There’s no doubt Woods is still getting a feel for all his new players, just as they’re getting a feel for each other. I think that leads to tentative play that has little to do with the play calls or scheme.

Perhaps Woods could go with more man coverage, but that leaves the defense vulnerable to big plays. I expect him to stay conservative and keep things simple until he feels more comfortable that everyone is on the same page.

Q: Do you think Myles Garrett is living up to his contract at this point? He’s an amazing athlete, great citizen and puts up very good, if not amazing, numbers. But there is a lingering, but growing murmur that he’s just not as dominant as he should be. What say you?

— @RyanLencL

A: That’s a $125 million question.

I refuse to put too much weight on the first two games of a season, so I’m going to use last year as the basis for my answer. He was dominant early and finished with 12 sacks, four forced fumbles and two fumble recoveries despite being derailed by COVID-19. To me, that was worth the money.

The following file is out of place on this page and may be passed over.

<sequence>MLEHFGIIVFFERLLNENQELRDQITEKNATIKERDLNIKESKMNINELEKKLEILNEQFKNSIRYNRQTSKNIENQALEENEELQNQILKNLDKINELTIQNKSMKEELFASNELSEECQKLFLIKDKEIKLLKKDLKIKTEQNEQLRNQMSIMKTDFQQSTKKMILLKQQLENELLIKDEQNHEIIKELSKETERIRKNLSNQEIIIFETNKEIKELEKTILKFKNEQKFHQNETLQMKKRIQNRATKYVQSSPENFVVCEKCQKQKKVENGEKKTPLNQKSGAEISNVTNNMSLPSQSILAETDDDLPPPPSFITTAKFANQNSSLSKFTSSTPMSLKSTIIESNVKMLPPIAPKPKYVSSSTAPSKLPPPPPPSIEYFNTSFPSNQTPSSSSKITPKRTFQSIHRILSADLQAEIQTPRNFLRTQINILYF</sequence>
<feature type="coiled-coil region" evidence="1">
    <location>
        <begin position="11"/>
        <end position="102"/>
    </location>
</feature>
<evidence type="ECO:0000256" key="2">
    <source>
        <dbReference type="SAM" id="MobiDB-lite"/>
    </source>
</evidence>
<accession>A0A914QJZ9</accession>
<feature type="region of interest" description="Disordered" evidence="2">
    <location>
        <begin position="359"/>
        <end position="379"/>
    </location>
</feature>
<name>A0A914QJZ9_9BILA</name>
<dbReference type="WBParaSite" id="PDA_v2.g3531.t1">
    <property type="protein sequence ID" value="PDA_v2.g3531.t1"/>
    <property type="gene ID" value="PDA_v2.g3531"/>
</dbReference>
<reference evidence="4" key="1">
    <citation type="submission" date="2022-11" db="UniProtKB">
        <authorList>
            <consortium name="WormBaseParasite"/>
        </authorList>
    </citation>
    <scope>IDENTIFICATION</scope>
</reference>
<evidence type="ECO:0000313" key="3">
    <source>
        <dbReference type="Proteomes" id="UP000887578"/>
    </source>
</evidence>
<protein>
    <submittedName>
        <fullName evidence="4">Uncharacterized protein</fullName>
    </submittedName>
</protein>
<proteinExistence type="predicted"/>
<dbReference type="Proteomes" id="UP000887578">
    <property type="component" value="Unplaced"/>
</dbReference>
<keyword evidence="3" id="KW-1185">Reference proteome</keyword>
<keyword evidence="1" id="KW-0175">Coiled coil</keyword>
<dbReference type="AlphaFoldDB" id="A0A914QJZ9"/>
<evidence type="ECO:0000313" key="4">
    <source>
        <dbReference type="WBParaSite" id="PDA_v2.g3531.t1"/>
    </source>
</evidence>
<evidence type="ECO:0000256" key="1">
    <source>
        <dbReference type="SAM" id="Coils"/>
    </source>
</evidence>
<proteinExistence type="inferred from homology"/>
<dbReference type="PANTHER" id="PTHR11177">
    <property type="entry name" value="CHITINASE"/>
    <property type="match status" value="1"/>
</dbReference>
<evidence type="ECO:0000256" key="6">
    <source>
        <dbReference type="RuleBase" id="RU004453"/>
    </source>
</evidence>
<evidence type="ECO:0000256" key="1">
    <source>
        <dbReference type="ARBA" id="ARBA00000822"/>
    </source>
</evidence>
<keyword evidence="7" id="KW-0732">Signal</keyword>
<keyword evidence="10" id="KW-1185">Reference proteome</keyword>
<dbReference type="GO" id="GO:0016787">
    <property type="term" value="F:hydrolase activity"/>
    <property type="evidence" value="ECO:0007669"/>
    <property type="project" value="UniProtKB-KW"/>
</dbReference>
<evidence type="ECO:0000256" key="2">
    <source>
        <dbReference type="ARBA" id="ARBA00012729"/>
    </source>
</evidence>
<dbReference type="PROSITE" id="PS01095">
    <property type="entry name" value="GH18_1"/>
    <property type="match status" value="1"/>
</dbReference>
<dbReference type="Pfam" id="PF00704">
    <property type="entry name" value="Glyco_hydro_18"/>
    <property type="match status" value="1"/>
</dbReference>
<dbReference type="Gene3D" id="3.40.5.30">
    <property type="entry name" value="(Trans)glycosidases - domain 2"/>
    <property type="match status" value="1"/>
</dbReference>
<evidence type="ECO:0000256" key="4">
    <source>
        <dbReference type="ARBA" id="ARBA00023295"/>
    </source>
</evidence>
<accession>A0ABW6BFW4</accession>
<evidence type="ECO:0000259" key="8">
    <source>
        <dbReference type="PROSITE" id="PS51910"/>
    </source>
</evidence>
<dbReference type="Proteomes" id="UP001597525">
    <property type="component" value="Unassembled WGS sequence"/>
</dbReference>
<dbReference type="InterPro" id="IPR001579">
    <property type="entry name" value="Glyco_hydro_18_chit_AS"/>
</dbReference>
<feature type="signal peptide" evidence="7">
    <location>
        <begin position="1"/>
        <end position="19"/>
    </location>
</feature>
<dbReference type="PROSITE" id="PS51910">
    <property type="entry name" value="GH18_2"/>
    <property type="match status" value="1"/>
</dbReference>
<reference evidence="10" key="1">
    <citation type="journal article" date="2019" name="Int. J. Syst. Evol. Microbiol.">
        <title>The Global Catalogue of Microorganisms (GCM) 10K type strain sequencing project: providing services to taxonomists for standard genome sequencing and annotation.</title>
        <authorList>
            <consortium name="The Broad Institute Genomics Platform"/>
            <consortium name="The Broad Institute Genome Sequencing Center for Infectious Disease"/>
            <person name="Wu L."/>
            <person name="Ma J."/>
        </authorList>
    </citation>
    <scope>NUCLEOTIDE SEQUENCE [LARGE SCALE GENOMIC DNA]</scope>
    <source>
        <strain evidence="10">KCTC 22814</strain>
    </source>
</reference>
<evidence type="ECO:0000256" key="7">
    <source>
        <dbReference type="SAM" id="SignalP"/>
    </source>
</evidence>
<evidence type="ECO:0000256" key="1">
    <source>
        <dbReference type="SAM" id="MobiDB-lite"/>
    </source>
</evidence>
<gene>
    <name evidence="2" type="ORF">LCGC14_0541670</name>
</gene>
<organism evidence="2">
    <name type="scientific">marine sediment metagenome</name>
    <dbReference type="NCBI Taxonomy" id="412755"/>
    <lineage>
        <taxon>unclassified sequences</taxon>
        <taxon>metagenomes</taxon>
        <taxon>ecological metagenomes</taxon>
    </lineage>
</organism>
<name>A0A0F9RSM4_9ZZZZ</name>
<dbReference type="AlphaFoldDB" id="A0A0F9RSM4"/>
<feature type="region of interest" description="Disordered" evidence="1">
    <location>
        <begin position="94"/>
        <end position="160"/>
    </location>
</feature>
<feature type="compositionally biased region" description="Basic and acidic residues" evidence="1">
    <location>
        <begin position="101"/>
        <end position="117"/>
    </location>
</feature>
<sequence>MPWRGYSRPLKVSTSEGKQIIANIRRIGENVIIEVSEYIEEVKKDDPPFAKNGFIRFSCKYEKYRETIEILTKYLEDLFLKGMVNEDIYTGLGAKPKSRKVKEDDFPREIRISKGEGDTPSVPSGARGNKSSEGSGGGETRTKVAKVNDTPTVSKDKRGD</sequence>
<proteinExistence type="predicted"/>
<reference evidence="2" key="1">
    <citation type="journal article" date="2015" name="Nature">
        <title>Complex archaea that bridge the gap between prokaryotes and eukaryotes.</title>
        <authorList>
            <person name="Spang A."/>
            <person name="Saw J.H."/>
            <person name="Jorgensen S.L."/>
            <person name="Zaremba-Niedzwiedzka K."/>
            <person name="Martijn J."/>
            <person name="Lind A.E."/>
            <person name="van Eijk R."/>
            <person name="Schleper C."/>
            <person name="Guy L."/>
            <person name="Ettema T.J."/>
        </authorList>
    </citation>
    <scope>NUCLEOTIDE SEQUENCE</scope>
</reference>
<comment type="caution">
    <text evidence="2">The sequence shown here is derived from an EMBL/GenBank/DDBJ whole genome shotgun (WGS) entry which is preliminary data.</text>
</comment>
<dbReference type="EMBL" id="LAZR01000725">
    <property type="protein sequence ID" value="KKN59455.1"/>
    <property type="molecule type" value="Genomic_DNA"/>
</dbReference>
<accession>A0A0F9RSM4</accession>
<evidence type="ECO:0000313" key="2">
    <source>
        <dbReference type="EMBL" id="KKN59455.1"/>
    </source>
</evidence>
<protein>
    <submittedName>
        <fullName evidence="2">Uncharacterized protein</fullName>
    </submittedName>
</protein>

But I’m not dismissing your question. Until Garrett lives up to his potential for a whole season — something he admits he hasn’t done — he will be questioned. The Browns had no choice but to give him the five-year, $125 million extension, but more will always be expected from a player taken No. 1 and with his immense talent.

David Njoku focusing on “right things,” dealing with life’s distractions, motivated to stay

Q: What do you think about reuniting with Jamie Collins and does he fit here?

— @stefanskifan

A: The Browns could use another linebacker, especially with the current injury situation, but I have reservations about Collins. He’s a great athlete but must be in the right mental place to be a worthy addition. I also like him better in a 3-4 scheme.

I haven’t studied his film this year with Detroit but did notice Monday night that he didn’t give maximum effort on a Packers touchdown.

Browns writer for The Chronicle-Telegram and The Medina Gazette. Proud graduate of Northwestern University. Husband and stepdad. Avid golfer who needs to hit the range to get down to a single-digit handicap. Right about Johnny Manziel, wrong about Brandon Weeden. Contact Scott at 440-329-7253, or email and follow him on and Twitter.